Despite being, perhaps, the biggest tech buzzword of the last decade, blockchain technology has largely remained just that: a buzzword. While its best-known implementation, Bitcoin (BTC), has become a household name, the technology that underpins it remains little more than a mystery for most.
By and large, this can be attributed to slow progress in the adoption of the technology for consumers and businesses, caused by divided attention. Rather than a collective push to build advancements only on the Bitcoin blockchain, we’ve instead seen a clamor to build too many alternate blockchain platforms.
Resources that could have been used to scale the Bitcoin blockchain and develop new applications of its underlying technology have instead been applied to proliferating thousands of competing digital currencies and hundreds of alternate blockchain or distributed ledger technologies, driven by the pursuit of quick riches from launching a new venture’s own coin yet diversified by little more than three-letter ticker symbols.
And so, our understanding of blockchain technology and its immense potential has largely failed to progress beyond its original use case for peer-to-peer electronic cash. Despite promises of a future in which smart contracts, identity management systems and data are all powered by the Bitcoin blockchain as part of everyday life, progress remains quantified solely by lines on trading charts.
Transactions in a broader sense
In large part, this is because people embraced too narrow a view of Bitcoin, thinking its blockchain was only intended for transferring monetary value. At its base level, a blockchain is simply a distributed data ledger used to permanently record transactions in an open, chronological, verifiable manner.
When thinking about transactions, particularly as they pertain to blockchain technology, it’s easy to focus solely on payment transactions. But data transactions are a foundational aspect of modern life — in business, economics, law, politics, etc. Transactions that exchange information are everywhere around us. Yet how we deal with information transactions and the tools we use to manage them have failed to keep pace with the digitization of the rest of our lives.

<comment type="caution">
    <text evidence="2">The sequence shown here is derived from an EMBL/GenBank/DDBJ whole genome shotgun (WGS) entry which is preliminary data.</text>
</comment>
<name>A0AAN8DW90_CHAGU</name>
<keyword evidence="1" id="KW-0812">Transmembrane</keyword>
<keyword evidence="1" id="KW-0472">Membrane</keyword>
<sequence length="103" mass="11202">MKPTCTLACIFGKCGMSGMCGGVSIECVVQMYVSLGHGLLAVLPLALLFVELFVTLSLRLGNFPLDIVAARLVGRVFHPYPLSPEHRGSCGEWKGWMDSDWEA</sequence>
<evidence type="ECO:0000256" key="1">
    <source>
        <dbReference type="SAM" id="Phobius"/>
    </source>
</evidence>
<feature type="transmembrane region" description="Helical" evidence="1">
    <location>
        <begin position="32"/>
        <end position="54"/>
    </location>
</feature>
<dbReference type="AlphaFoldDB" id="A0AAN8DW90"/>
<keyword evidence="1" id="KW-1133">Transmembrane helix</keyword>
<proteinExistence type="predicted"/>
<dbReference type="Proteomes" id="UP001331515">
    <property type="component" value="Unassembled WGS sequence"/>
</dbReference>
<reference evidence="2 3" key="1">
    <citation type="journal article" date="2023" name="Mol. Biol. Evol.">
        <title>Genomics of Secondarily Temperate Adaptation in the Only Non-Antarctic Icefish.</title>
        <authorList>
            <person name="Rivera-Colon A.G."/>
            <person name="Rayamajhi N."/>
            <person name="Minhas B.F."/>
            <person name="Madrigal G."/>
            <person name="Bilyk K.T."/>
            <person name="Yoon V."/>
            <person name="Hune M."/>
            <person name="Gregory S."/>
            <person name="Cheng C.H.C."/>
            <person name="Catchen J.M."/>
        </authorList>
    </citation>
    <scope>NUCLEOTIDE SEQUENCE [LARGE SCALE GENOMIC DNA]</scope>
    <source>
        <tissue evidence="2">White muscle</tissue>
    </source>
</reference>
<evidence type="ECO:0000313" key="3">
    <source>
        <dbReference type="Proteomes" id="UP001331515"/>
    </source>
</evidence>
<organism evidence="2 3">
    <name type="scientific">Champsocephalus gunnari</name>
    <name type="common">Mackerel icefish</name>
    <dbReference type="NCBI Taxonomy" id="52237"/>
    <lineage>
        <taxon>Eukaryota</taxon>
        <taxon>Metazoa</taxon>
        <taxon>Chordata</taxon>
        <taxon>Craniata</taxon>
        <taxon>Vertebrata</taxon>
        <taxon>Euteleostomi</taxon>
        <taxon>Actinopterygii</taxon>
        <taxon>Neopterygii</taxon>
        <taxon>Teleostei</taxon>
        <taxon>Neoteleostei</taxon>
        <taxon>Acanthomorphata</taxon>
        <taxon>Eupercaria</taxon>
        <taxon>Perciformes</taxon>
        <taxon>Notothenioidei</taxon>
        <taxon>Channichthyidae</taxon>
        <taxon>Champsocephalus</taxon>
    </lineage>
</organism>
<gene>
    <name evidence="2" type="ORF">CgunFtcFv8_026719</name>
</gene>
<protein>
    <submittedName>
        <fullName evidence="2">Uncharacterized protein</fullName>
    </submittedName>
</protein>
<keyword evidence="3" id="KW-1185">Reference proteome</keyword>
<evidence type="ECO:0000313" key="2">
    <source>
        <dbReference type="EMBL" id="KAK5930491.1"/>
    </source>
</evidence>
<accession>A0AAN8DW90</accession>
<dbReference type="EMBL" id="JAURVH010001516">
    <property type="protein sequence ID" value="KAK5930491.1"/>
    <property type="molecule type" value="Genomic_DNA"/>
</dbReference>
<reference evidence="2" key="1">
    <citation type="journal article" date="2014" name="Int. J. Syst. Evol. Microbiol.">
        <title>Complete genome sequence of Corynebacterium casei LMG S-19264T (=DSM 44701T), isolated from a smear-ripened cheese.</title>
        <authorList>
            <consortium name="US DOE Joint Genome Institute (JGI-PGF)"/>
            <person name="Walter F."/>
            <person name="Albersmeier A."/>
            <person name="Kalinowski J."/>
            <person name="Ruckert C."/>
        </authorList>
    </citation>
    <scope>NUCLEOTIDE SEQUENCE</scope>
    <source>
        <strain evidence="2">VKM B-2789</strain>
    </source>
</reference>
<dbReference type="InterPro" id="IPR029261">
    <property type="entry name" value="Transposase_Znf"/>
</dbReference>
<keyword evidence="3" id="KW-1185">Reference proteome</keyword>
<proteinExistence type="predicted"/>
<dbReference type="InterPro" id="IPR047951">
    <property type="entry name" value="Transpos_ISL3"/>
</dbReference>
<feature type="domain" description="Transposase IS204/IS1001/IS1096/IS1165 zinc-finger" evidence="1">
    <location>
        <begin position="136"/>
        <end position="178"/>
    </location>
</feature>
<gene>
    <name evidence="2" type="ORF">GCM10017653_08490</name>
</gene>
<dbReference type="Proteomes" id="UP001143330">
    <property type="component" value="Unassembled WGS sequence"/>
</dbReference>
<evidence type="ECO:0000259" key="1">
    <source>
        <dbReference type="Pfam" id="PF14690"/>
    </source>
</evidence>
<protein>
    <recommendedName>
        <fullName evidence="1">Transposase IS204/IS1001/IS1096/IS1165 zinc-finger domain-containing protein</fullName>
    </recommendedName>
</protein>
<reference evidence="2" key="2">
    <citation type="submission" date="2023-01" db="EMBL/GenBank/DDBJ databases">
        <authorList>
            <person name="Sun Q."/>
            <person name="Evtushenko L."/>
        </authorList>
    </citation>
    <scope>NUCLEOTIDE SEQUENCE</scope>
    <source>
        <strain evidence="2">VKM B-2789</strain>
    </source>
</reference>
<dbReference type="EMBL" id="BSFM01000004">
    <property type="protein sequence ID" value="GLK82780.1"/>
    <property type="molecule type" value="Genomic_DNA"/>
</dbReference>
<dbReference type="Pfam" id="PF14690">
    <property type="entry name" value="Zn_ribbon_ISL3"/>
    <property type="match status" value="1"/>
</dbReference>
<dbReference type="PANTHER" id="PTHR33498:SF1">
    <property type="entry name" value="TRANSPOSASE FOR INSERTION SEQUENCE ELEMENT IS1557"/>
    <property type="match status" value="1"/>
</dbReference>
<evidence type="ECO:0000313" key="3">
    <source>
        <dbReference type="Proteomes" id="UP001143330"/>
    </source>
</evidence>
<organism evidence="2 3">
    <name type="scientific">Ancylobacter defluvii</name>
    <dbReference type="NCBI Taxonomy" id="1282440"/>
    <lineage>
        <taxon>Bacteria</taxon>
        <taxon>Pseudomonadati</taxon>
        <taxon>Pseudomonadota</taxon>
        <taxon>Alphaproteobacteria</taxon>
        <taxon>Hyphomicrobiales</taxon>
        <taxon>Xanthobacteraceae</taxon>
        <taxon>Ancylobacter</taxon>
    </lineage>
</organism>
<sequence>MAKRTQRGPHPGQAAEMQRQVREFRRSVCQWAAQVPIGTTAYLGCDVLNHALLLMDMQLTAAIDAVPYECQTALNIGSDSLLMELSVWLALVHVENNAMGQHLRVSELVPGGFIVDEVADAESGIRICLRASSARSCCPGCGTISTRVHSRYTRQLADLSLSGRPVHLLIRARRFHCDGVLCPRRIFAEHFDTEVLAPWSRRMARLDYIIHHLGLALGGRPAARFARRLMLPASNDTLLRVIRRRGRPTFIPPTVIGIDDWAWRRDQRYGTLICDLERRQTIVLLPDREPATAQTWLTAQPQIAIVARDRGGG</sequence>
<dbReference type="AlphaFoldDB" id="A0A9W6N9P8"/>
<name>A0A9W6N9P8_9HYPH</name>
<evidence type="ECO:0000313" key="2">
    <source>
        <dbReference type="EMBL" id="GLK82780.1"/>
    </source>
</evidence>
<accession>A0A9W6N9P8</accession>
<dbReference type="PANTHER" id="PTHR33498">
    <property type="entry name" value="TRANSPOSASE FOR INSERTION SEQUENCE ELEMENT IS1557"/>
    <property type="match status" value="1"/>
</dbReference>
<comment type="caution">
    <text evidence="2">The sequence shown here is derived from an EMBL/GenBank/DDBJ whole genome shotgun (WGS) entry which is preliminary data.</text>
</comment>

And with blockchain, our understanding of transactions must broaden further.
Every communication, every contract, every task, every process and every payment can ultimately be distilled to a data transaction, similar to how every activity on the internet is ultimately broken down into data packets to be transmitted across the World Wide Web.
As with blockchain, the internet initially developed from a first use case of the underlying data network: email for researchers over the Advanced Research Projects Agency Network, or ARPANET. Building upon the TCP/IP communications protocol implemented over ARPANET, internet pioneers developed and scaled the internet to become the critical infrastructure it is today. Essential to realizing that vision was a commitment to a foundational common protocol, without which the openness and interconnectedness of the internet that transformed the world as we know it would not have been possible.
And therein lies the issue with the development, so far, of blockchain technology. In a rush to capitalize on a growing wave of speculative investment, the numerous new attempted blockchains and distributed ledgers to emerge after Bitcoin have brought with them different variations of blockchain protocols, forcing competition not just on the price of their competing digital currencies but on entire network rulesets and ecosystems.
Hundreds of different competing systems aren’t just inefficient — they undermine much of the transformative advantage of blockchain, which is to eliminate data silos, enable easy transacting with anyone and create a single source of information truth. Had hundreds of competing digital communications networks proliferated in the 1990s rather than consolidated around a single, ubiquitous internet with one World Wide Web, the immense value creation and information awakening that resulted would likely look very different today.
We didn’t let that happen with the internet, so why should blockchain be any different?
It’s time to get serious about the future of blockchain technology. It’s time for one world, one chain.
The views, thoughts and opinions expressed here are the author’s alone and do not necessarily reflect or represent the views and opinions of Cointelegraph.
Jimmy Nguyen is the founding president of the Bitcoin Association, the global industry organization that advances the Bitcoin SV digital currency and blockchain. A well-known advocate for Bitcoin, he was most previously the CEO of nChain — a leader in the research and development of enterprise-grade blockchain solutions. Jimmy also had a 21-year career as an intellectual property and digital technology lawyer, and was a partner at three major U.S. law firms.